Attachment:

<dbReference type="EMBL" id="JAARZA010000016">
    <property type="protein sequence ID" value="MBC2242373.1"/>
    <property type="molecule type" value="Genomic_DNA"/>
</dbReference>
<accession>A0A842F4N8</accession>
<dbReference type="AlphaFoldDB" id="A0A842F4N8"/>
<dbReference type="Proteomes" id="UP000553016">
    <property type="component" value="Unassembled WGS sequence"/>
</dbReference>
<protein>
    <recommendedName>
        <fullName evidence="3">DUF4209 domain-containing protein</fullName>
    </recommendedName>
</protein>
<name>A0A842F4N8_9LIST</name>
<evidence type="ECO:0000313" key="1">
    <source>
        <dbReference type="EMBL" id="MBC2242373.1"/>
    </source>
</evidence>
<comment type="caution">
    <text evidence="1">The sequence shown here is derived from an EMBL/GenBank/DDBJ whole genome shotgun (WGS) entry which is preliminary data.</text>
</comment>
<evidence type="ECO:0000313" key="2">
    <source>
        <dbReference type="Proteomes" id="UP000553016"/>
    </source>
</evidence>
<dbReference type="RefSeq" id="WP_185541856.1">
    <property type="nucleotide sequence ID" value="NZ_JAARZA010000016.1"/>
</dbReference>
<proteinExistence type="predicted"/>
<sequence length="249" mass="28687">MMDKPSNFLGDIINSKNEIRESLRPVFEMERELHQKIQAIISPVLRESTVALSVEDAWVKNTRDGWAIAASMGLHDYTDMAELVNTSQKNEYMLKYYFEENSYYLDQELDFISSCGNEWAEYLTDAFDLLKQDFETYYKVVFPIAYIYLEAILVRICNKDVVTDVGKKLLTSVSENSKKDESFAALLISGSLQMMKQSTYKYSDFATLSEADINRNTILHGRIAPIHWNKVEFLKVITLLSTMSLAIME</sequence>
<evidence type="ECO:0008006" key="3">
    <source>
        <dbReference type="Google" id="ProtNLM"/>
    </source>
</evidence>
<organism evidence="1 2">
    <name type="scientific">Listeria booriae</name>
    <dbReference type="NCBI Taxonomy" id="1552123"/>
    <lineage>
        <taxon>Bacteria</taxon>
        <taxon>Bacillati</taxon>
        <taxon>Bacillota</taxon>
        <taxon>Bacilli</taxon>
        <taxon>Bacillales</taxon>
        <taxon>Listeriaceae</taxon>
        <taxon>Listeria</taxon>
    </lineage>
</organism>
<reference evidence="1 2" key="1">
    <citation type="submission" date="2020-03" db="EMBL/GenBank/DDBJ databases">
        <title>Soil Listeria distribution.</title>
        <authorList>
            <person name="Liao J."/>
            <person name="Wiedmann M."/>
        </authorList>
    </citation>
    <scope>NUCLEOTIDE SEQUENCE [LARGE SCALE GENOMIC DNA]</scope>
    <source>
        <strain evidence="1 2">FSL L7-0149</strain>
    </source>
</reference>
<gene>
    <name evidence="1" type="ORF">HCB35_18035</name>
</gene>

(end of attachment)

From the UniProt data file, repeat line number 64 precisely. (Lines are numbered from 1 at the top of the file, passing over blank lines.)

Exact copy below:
</reference>